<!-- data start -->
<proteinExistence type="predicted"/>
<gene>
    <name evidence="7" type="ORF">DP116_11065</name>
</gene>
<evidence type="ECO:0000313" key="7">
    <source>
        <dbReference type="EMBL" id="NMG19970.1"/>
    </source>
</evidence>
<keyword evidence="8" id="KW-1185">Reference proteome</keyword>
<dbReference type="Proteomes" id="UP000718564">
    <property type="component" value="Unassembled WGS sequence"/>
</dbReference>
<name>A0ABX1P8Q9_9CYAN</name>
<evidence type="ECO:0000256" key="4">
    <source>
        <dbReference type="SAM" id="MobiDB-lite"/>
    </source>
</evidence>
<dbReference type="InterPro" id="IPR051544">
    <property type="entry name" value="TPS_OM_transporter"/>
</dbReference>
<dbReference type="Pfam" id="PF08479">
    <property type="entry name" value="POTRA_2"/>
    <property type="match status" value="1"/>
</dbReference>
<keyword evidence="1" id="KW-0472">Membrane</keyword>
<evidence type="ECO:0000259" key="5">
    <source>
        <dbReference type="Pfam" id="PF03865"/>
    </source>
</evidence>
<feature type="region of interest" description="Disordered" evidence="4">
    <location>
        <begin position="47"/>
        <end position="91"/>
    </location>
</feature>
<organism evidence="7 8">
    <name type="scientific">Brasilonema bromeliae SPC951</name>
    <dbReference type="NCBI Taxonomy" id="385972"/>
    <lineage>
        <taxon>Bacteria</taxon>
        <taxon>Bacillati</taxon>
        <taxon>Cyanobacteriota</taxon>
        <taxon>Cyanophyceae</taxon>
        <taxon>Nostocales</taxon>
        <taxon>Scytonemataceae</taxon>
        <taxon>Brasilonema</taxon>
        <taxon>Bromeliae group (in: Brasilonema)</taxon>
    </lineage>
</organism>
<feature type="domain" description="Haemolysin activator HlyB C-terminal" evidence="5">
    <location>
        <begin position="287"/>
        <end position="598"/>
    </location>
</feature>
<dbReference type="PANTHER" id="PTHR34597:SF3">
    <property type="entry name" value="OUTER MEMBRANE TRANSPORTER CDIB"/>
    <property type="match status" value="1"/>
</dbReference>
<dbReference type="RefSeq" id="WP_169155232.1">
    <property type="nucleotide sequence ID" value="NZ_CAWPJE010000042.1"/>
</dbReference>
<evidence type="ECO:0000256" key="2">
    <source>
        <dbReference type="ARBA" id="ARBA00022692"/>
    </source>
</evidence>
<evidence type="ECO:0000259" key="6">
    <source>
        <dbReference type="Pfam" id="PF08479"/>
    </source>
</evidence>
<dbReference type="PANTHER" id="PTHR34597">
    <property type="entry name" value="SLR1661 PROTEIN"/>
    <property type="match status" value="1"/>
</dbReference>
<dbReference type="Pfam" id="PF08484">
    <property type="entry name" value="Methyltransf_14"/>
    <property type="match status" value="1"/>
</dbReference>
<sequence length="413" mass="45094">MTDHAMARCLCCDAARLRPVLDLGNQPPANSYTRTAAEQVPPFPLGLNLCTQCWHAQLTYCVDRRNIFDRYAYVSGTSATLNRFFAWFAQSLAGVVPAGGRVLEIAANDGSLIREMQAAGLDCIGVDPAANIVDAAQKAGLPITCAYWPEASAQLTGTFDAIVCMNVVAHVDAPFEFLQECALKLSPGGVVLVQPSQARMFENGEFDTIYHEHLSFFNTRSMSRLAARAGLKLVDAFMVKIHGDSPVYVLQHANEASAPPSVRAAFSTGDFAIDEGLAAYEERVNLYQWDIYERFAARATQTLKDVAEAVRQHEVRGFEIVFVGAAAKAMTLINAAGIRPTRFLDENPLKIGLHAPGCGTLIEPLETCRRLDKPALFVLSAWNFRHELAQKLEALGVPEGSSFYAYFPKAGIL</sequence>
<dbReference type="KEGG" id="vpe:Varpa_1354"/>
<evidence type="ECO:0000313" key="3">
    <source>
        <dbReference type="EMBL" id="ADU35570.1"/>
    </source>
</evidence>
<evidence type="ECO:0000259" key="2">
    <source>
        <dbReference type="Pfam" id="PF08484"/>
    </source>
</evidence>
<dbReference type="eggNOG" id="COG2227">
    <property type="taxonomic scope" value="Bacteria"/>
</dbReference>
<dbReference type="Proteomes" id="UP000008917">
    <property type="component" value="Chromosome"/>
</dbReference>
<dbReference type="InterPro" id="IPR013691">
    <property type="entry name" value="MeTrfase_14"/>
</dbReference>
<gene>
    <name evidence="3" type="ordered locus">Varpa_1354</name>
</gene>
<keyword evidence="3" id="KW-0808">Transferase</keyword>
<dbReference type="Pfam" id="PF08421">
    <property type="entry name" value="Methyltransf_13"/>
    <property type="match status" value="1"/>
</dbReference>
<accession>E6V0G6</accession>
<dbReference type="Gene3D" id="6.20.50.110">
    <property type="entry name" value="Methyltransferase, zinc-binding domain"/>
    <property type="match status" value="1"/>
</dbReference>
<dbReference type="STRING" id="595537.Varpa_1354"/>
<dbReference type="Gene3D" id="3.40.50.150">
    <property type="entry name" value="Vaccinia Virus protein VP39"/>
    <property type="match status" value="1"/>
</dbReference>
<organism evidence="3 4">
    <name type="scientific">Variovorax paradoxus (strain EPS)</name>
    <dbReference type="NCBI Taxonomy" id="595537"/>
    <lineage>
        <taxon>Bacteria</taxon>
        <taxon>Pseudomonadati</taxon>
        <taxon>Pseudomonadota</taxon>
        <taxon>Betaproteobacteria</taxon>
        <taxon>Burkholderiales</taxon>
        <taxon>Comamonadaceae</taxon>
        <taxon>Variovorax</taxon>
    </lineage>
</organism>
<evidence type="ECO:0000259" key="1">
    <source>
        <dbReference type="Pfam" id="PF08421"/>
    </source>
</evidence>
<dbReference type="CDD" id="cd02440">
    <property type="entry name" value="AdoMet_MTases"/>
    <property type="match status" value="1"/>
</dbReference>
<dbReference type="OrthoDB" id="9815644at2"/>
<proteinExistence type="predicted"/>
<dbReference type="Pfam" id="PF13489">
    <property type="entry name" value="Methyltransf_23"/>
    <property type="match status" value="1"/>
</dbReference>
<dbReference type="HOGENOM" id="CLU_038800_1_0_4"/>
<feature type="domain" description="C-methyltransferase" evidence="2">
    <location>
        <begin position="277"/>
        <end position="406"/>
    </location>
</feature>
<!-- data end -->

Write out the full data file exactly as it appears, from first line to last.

<proteinExistence type="predicted"/>
<gene>
    <name evidence="7" type="ORF">DP116_11065</name>
</gene>
<evidence type="ECO:0000313" key="7">
    <source>
        <dbReference type="EMBL" id="NMG19970.1"/>
    </source>
</evidence>
<keyword evidence="8" id="KW-1185">Reference proteome</keyword>
<dbReference type="Proteomes" id="UP000718564">
    <property type="component" value="Unassembled WGS sequence"/>
</dbReference>
<name>A0ABX1P8Q9_9CYAN</name>
<evidence type="ECO:0000256" key="4">
    <source>
        <dbReference type="SAM" id="MobiDB-lite"/>
    </source>
</evidence>
<dbReference type="InterPro" id="IPR051544">
    <property type="entry name" value="TPS_OM_transporter"/>
</dbReference>
<dbReference type="Pfam" id="PF08479">
    <property type="entry name" value="POTRA_2"/>
    <property type="match status" value="1"/>
</dbReference>
<keyword evidence="1" id="KW-0472">Membrane</keyword>
<evidence type="ECO:0000259" key="5">
    <source>
        <dbReference type="Pfam" id="PF03865"/>
    </source>
</evidence>
<feature type="region of interest" description="Disordered" evidence="4">
    <location>
        <begin position="47"/>
        <end position="91"/>
    </location>
</feature>
<organism evidence="7 8">
    <name type="scientific">Brasilonema bromeliae SPC951</name>
    <dbReference type="NCBI Taxonomy" id="385972"/>
    <lineage>
        <taxon>Bacteria</taxon>
        <taxon>Bacillati</taxon>
        <taxon>Cyanobacteriota</taxon>
        <taxon>Cyanophyceae</taxon>
        <taxon>Nostocales</taxon>
        <taxon>Scytonemataceae</taxon>
        <taxon>Brasilonema</taxon>
        <taxon>Bromeliae group (in: Brasilonema)</taxon>
    </lineage>
</organism>
<feature type="domain" description="Haemolysin activator HlyB C-terminal" evidence="5">
    <location>
        <begin position="287"/>
        <end position="598"/>
    </location>
</feature>
<dbReference type="PANTHER" id="PTHR34597:SF3">
    <property type="entry name" value="OUTER MEMBRANE TRANSPORTER CDIB"/>
    <property type="match status" value="1"/>
</dbReference>
<dbReference type="RefSeq" id="WP_169155232.1">
    <property type="nucleotide sequence ID" value="NZ_CAWPJE010000042.1"/>
</dbReference>
<evidence type="ECO:0000256" key="2">
    <source>
        <dbReference type="ARBA" id="ARBA00022692"/>
    </source>
</evidence>
<evidence type="ECO:0000259" key="6">
    <source>
        <dbReference type="Pfam" id="PF08479"/>
    </source>
</evidence>
<dbReference type="PANTHER" id="PTHR34597">
    <property type="entry name" value="SLR1661 PROTEIN"/>
    <property type="match status" value="1"/>
</dbReference>
<dbReference type="Pfam" id="PF08484">
    <property type="entry name" value="Methyltransf_14"/>
    <property type="match status" value="1"/>
</dbReference>
<sequence length="413" mass="45094">MTDHAMARCLCCDAARLRPVLDLGNQPPANSYTRTAAEQVPPFPLGLNLCTQCWHAQLTYCVDRRNIFDRYAYVSGTSATLNRFFAWFAQSLAGVVPAGGRVLEIAANDGSLIREMQAAGLDCIGVDPAANIVDAAQKAGLPITCAYWPEASAQLTGTFDAIVCMNVVAHVDAPFEFLQECALKLSPGGVVLVQPSQARMFENGEFDTIYHEHLSFFNTRSMSRLAARAGLKLVDAFMVKIHGDSPVYVLQHANEASAPPSVRAAFSTGDFAIDEGLAAYEERVNLYQWDIYERFAARATQTLKDVAEAVRQHEVRGFEIVFVGAAAKAMTLINAAGIRPTRFLDENPLKIGLHAPGCGTLIEPLETCRRLDKPALFVLSAWNFRHELAQKLEALGVPEGSSFYAYFPKAGIL</sequence>
<dbReference type="KEGG" id="vpe:Varpa_1354"/>
<evidence type="ECO:0000313" key="3">
    <source>
        <dbReference type="EMBL" id="ADU35570.1"/>
    </source>
</evidence>
<evidence type="ECO:0000259" key="2">
    <source>
        <dbReference type="Pfam" id="PF08484"/>
    </source>
</evidence>
<dbReference type="eggNOG" id="COG2227">
    <property type="taxonomic scope" value="Bacteria"/>
</dbReference>
<dbReference type="Proteomes" id="UP000008917">
    <property type="component" value="Chromosome"/>
</dbReference>
<dbReference type="InterPro" id="IPR013691">
    <property type="entry name" value="MeTrfase_14"/>
</dbReference>
<gene>
    <name evidence="3" type="ordered locus">Varpa_1354</name>
</gene>
<keyword evidence="3" id="KW-0808">Transferase</keyword>
<dbReference type="Pfam" id="PF08421">
    <property type="entry name" value="Methyltransf_13"/>
    <property type="match status" value="1"/>
</dbReference>
<accession>E6V0G6</accession>
<dbReference type="Gene3D" id="6.20.50.110">
    <property type="entry name" value="Methyltransferase, zinc-binding domain"/>
    <property type="match status" value="1"/>
</dbReference>
<dbReference type="STRING" id="595537.Varpa_1354"/>
<dbReference type="Gene3D" id="3.40.50.150">
    <property type="entry name" value="Vaccinia Virus protein VP39"/>
    <property type="match status" value="1"/>
</dbReference>
<organism evidence="3 4">
    <name type="scientific">Variovorax paradoxus (strain EPS)</name>
    <dbReference type="NCBI Taxonomy" id="595537"/>
    <lineage>
        <taxon>Bacteria</taxon>
        <taxon>Pseudomonadati</taxon>
        <taxon>Pseudomonadota</taxon>
        <taxon>Betaproteobacteria</taxon>
        <taxon>Burkholderiales</taxon>
        <taxon>Comamonadaceae</taxon>
        <taxon>Variovorax</taxon>
    </lineage>
</organism>
<evidence type="ECO:0000259" key="1">
    <source>
        <dbReference type="Pfam" id="PF08421"/>
    </source>
</evidence>
<dbReference type="CDD" id="cd02440">
    <property type="entry name" value="AdoMet_MTases"/>
    <property type="match status" value="1"/>
</dbReference>
<dbReference type="OrthoDB" id="9815644at2"/>
<proteinExistence type="predicted"/>
<dbReference type="Pfam" id="PF13489">
    <property type="entry name" value="Methyltransf_23"/>
    <property type="match status" value="1"/>
</dbReference>
<dbReference type="HOGENOM" id="CLU_038800_1_0_4"/>
<feature type="domain" description="C-methyltransferase" evidence="2">
    <location>
        <begin position="277"/>
        <end position="406"/>
    </location>
</feature>